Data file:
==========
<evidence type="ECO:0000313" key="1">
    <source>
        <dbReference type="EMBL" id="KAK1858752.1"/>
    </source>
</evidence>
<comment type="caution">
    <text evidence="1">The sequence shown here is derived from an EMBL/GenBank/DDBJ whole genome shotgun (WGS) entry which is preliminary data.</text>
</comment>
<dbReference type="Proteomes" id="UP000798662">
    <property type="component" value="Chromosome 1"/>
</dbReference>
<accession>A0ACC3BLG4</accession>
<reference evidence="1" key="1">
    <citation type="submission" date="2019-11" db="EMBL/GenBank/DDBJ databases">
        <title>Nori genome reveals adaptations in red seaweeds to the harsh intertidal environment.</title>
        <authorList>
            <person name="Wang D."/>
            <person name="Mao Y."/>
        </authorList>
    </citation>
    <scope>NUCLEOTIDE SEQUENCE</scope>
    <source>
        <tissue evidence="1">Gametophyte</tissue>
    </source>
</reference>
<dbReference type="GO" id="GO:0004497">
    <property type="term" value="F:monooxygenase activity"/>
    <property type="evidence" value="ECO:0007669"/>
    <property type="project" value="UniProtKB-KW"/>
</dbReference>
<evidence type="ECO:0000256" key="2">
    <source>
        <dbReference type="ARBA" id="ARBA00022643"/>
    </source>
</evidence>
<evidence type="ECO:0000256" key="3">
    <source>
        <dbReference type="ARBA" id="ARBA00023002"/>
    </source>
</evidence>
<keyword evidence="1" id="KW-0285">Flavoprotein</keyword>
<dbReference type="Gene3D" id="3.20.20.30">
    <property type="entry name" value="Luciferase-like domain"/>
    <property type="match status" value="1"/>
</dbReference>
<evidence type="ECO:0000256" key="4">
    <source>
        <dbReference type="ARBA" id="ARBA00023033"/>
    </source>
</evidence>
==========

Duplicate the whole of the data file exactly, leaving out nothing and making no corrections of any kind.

<evidence type="ECO:0000313" key="1">
    <source>
        <dbReference type="EMBL" id="KAK1858752.1"/>
    </source>
</evidence>
<comment type="caution">
    <text evidence="1">The sequence shown here is derived from an EMBL/GenBank/DDBJ whole genome shotgun (WGS) entry which is preliminary data.</text>
</comment>
<dbReference type="Proteomes" id="UP000798662">
    <property type="component" value="Chromosome 1"/>
</dbReference>
<accession>A0ACC3BLG4</accession>
<reference evidence="1" key="1">
    <citation type="submission" date="2019-11" db="EMBL/GenBank/DDBJ databases">
        <title>Nori genome reveals adaptations in red seaweeds to the harsh intertidal environment.</title>
        <authorList>
            <person name="Wang D."/>
            <person name="Mao Y."/>
        </authorList>
    </citation>
    <scope>NUCLEOTIDE SEQUENCE</scope>
    <source>
        <tissue evidence="1">Gametophyte</tissue>
    </source>
</reference>
<dbReference type="GO" id="GO:0004497">
    <property type="term" value="F:monooxygenase activity"/>
    <property type="evidence" value="ECO:0007669"/>
    <property type="project" value="UniProtKB-KW"/>
</dbReference>
<evidence type="ECO:0000256" key="2">
    <source>
        <dbReference type="ARBA" id="ARBA00022643"/>
    </source>
</evidence>
<evidence type="ECO:0000256" key="3">
    <source>
        <dbReference type="ARBA" id="ARBA00023002"/>
    </source>
</evidence>
<keyword evidence="1" id="KW-0285">Flavoprotein</keyword>
<dbReference type="Gene3D" id="3.20.20.30">
    <property type="entry name" value="Luciferase-like domain"/>
    <property type="match status" value="1"/>
</dbReference>
<evidence type="ECO:0000256" key="4">
    <source>
        <dbReference type="ARBA" id="ARBA00023033"/>
    </source>
</evidence>